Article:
I enjoyed The Kind Worth Killing. The story was interesting, and I liked learning about the background of each character, especially Lily. She was definitely the main character, and I liked how smart, capable, and shrewd Swanson made her. Lily was a woman who could take care of herself. She didn’t always make choices I would condone, but still there was something to admire in how calculated and thought-out her actions were.

There were quite a few plot twists that I didn’t see coming, and I enjoyed how Swanson kept me guessing. The ending was great – everything seems to be tied up quite nicely and then Swanson ends with one last surprise. It definitely stayed with me and I found myself thinking about the book and the ending for a few days after, imagining what happened after the story ended.

I gave it 4 stars because I felt the story dragged a bit at times. This very well could be the result of the audio book narrators, but it was just a bit slow for me. The backstory on each character was great, but there were some sections I could have done without, mainly because I wanted to get past the background and back into the action. Still, overall I liked the book, and would be interested in reading more by Peter Swanson. I’d recommend trying it as a traditional book or ebook. Let me know if you’ve read it and what you thought!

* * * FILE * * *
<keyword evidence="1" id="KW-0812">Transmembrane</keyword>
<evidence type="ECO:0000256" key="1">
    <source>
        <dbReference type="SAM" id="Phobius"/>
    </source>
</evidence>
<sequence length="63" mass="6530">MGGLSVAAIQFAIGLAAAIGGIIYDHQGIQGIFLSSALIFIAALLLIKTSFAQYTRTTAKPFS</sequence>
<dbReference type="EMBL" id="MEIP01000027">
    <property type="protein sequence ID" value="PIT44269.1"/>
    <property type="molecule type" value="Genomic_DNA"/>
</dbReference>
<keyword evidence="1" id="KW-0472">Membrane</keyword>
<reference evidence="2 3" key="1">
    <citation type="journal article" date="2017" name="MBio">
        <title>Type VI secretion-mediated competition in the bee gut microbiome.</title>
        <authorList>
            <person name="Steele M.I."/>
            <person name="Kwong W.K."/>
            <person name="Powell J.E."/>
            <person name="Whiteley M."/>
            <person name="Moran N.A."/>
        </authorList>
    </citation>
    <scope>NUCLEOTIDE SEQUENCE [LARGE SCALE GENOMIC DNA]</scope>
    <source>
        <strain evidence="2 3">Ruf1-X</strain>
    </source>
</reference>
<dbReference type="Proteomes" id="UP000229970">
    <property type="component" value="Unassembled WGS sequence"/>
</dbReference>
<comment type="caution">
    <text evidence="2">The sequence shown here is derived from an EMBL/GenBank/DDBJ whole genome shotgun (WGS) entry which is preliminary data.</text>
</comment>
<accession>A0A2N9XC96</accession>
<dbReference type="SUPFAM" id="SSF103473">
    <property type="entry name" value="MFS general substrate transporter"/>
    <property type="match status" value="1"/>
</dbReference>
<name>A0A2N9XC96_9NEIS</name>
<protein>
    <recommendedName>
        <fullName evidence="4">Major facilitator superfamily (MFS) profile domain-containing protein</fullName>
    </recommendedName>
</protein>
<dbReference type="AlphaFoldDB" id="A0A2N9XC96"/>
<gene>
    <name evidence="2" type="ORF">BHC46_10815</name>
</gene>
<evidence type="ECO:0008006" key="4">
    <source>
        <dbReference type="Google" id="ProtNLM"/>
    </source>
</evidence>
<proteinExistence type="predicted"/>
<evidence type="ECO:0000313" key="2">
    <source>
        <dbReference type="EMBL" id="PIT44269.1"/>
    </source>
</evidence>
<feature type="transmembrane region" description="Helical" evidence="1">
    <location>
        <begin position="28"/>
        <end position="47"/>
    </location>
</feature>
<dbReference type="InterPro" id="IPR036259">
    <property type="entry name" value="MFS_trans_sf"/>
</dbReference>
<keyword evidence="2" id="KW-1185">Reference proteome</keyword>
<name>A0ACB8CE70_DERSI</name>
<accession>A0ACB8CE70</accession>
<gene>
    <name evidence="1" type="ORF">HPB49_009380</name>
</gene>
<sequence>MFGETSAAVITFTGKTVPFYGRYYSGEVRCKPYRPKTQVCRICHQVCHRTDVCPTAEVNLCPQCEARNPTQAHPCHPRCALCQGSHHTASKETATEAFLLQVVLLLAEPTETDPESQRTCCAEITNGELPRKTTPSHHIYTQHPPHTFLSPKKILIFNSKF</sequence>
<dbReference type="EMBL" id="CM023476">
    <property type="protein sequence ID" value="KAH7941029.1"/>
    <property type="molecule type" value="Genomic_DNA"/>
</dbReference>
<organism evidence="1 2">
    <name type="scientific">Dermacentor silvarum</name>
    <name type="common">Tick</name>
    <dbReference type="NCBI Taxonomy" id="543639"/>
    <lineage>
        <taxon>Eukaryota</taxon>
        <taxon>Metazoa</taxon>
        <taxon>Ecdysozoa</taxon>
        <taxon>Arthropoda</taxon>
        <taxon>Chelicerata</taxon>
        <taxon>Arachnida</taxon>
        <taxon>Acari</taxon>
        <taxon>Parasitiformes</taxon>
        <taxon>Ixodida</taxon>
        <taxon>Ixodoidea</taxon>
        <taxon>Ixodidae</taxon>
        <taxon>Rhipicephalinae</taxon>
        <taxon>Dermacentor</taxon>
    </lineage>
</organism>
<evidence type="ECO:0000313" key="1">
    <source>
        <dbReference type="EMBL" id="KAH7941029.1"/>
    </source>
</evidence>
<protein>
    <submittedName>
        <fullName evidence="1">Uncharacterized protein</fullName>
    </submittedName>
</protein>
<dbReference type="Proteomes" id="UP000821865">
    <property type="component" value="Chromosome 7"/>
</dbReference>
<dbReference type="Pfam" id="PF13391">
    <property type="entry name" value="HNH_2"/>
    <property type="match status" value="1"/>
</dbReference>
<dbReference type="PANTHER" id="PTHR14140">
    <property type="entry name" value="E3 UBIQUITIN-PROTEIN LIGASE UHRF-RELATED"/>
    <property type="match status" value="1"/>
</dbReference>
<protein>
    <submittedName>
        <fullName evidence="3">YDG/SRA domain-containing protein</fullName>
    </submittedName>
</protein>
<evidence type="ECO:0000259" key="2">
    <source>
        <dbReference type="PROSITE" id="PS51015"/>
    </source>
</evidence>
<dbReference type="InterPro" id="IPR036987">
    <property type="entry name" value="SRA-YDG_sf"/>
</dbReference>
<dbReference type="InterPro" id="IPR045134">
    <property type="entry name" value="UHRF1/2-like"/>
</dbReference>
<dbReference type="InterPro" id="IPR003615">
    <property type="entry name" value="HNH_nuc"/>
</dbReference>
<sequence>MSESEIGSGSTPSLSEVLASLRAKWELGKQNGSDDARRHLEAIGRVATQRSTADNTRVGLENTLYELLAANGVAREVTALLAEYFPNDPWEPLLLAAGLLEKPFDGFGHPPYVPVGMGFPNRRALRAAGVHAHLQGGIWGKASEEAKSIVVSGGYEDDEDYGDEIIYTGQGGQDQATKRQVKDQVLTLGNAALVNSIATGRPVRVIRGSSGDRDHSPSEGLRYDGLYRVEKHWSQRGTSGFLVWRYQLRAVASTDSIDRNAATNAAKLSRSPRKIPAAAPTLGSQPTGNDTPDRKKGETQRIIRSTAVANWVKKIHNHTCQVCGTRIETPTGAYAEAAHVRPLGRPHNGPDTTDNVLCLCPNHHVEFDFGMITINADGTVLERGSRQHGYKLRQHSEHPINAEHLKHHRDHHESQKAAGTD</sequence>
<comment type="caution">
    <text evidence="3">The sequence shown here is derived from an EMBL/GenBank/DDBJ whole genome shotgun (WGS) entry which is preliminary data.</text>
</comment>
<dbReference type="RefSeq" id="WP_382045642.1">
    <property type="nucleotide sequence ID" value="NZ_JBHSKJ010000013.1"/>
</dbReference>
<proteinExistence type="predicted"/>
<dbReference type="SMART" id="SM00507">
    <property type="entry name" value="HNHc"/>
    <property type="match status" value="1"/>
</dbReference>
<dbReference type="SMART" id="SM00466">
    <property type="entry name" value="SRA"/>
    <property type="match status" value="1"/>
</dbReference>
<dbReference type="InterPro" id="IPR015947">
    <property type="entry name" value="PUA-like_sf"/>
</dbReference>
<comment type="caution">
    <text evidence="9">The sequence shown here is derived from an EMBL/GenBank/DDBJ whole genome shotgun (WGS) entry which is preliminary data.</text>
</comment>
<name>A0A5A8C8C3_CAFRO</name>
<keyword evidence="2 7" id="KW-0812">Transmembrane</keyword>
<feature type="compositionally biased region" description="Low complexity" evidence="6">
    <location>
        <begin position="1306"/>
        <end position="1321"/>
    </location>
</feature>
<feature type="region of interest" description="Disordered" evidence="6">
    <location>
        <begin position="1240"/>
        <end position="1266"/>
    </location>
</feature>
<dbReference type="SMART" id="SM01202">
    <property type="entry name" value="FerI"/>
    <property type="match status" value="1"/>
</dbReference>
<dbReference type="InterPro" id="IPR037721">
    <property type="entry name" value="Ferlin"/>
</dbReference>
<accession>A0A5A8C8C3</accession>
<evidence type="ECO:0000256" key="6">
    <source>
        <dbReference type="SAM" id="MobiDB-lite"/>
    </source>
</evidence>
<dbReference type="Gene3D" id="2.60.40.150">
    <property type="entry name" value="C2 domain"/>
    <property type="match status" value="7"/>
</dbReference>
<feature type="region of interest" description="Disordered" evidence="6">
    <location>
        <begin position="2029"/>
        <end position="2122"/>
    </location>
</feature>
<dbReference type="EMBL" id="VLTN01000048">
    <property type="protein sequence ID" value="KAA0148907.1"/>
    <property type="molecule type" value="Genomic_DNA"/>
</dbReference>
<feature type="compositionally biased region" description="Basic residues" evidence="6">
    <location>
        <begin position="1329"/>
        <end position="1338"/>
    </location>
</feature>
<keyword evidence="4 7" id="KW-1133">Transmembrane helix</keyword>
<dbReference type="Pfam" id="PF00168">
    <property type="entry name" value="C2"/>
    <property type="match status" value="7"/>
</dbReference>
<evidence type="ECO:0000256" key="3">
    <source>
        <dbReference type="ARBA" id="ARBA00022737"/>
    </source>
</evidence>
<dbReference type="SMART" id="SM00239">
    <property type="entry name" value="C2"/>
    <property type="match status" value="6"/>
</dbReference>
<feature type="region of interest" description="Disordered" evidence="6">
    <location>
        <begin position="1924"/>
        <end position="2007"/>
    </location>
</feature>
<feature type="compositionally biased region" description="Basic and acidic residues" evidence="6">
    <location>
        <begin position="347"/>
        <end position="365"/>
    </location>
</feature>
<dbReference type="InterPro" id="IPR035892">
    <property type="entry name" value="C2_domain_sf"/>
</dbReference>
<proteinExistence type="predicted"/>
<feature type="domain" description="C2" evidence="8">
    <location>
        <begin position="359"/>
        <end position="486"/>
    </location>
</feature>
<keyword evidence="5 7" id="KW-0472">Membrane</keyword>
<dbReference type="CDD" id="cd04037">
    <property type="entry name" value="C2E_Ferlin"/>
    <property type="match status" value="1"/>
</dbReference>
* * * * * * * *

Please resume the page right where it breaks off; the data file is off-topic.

Next Up: Check back soon for my review of Ready Player One by Ernest Cline!

Bird Box Book Review

Bird Box Book Cover Bird Box
Josh Malerman
Dystopian, Post Apocalyptic, Thriller
272 pages

At a Glance:

Malorie and her children live in constant fear. Five years ago something began to wreak havoc on Earth. No one knows exactly what it is or where it came from, but once a person sets eyes on it, they become uncontrollably violent and eventually kill themselves. Most survivors, including Malorie and her children, never leave their homes for fear of accidentally encountering one of these mysterious creatures. But now, Malorie must find a way to get her children to safety, and that means going outside...where THEY are.